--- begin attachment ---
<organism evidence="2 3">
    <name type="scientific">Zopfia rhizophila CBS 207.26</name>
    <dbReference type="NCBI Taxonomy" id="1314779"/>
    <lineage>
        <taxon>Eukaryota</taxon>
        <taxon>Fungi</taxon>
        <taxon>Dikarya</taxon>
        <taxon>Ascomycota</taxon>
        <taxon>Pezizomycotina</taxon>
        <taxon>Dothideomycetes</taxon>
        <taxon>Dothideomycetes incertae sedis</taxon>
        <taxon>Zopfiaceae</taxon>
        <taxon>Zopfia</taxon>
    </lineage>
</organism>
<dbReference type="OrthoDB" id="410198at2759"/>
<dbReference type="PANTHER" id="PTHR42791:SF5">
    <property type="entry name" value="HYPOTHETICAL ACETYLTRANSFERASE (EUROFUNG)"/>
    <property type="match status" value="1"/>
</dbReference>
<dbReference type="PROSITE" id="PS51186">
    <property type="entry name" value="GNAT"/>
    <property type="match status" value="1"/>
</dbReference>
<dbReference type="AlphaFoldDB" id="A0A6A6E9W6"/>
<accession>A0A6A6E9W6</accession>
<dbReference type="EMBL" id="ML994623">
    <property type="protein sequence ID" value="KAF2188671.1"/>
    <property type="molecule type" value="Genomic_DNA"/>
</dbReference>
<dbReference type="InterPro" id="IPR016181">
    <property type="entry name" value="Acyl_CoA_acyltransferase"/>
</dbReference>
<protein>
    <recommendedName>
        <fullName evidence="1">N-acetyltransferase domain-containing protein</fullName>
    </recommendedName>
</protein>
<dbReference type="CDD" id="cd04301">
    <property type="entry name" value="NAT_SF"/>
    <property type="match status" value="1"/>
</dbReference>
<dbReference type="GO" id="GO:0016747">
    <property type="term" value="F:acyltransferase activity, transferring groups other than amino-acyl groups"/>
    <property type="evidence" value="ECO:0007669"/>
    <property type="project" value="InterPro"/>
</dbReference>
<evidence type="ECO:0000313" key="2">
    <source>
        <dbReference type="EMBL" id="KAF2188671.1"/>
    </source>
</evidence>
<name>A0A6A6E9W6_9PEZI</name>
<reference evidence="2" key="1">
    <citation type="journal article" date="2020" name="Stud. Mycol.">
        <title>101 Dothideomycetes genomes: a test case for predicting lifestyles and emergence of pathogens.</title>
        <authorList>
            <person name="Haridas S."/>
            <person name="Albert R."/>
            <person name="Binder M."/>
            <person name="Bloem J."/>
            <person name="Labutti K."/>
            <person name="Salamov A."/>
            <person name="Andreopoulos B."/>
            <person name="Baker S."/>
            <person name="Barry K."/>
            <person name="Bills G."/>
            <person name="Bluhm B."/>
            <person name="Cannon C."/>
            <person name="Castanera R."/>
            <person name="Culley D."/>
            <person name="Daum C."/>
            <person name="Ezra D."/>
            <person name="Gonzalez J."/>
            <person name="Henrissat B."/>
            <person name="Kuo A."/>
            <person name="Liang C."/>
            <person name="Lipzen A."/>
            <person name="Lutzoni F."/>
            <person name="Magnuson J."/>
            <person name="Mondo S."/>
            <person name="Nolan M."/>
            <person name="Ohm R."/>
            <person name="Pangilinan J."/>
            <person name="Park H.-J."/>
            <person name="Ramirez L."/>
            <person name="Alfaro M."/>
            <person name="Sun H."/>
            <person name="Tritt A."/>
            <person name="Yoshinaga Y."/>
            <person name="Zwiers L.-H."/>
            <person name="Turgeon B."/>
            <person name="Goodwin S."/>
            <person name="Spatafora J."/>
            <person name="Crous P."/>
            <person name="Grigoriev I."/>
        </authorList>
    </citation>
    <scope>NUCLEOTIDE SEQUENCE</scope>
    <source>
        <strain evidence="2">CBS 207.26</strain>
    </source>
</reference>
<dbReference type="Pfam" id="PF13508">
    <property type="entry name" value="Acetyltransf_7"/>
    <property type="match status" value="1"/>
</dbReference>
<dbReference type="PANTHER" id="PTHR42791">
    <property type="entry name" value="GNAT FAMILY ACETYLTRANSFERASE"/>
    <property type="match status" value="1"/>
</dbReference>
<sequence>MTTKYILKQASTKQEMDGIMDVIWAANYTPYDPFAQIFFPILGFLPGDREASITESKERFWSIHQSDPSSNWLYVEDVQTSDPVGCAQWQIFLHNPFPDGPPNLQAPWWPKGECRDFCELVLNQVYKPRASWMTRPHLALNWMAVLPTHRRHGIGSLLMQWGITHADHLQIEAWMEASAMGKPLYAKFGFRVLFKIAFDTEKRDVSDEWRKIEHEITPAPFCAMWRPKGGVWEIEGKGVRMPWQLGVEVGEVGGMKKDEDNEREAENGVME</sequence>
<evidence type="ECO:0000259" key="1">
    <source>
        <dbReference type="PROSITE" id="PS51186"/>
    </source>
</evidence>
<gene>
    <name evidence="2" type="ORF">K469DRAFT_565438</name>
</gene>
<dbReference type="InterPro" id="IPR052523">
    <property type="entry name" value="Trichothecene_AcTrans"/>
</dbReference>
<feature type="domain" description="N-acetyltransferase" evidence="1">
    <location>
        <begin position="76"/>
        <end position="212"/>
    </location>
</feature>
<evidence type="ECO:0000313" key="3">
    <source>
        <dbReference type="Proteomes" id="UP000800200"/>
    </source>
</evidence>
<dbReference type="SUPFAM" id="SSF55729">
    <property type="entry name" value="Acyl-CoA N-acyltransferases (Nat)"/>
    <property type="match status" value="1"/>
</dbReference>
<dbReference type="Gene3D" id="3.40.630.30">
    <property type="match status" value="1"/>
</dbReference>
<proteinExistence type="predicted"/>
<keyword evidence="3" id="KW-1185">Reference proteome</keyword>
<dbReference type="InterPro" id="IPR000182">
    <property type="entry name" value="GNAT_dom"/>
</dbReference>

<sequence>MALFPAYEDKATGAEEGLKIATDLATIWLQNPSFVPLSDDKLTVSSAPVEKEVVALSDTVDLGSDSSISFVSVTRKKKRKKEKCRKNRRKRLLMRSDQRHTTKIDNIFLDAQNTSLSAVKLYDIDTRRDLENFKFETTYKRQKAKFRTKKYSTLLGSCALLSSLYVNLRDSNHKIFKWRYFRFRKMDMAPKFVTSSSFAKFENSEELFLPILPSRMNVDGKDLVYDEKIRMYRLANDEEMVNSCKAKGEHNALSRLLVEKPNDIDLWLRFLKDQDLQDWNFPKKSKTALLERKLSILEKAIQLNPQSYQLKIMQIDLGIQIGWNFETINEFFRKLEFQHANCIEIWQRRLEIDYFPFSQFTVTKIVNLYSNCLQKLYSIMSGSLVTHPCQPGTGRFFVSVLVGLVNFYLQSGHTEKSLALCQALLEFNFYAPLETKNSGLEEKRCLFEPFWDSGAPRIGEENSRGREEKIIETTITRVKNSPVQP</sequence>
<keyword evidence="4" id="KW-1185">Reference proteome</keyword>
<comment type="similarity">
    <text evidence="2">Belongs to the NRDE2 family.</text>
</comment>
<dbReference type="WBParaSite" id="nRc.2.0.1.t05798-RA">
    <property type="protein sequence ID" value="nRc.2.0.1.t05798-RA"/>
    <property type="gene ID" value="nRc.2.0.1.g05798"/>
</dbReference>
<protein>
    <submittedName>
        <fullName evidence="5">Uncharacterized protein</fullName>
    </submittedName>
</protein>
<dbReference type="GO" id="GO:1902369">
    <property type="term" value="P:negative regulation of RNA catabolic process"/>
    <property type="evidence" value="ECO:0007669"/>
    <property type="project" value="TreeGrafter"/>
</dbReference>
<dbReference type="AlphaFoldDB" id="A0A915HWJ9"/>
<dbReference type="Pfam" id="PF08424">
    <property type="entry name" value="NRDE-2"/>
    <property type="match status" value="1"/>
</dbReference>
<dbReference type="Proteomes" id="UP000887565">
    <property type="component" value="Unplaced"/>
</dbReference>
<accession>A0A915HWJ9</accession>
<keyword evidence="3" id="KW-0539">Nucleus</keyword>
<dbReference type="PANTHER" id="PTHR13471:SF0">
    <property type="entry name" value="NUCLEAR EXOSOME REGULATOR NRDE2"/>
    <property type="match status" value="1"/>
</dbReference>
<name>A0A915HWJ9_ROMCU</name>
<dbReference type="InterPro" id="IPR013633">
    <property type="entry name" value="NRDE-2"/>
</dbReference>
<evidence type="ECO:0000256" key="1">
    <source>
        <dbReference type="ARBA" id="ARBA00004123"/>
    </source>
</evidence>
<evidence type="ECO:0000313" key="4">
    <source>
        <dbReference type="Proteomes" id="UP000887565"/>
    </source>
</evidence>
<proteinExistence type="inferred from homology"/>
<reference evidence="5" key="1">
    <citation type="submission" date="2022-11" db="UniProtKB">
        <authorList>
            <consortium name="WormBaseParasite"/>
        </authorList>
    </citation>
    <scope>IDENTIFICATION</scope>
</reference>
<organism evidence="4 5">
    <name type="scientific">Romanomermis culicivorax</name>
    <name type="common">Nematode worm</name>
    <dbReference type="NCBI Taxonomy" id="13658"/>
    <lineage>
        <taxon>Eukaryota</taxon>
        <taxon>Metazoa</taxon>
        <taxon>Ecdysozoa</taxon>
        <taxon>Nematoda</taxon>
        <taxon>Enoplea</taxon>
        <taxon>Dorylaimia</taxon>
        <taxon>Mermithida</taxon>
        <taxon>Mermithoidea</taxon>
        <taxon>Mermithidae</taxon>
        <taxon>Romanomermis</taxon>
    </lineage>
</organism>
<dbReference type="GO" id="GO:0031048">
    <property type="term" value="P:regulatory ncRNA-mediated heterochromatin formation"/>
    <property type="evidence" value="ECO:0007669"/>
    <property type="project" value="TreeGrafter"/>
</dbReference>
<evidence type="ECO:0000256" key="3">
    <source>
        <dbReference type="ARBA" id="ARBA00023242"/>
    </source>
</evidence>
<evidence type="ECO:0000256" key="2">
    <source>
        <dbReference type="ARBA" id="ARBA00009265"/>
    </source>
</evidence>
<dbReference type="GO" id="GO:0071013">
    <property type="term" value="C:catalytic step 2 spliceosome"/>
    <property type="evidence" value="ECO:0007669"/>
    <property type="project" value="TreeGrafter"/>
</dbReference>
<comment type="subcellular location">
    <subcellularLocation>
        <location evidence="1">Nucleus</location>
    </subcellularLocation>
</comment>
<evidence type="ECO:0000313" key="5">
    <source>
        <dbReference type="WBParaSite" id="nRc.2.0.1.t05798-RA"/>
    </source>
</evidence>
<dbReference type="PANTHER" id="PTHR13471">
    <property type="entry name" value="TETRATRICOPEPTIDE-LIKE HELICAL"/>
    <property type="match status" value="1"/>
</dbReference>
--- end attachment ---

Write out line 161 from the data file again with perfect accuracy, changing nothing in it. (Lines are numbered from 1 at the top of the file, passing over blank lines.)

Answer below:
<dbReference type="GO" id="GO:1902369">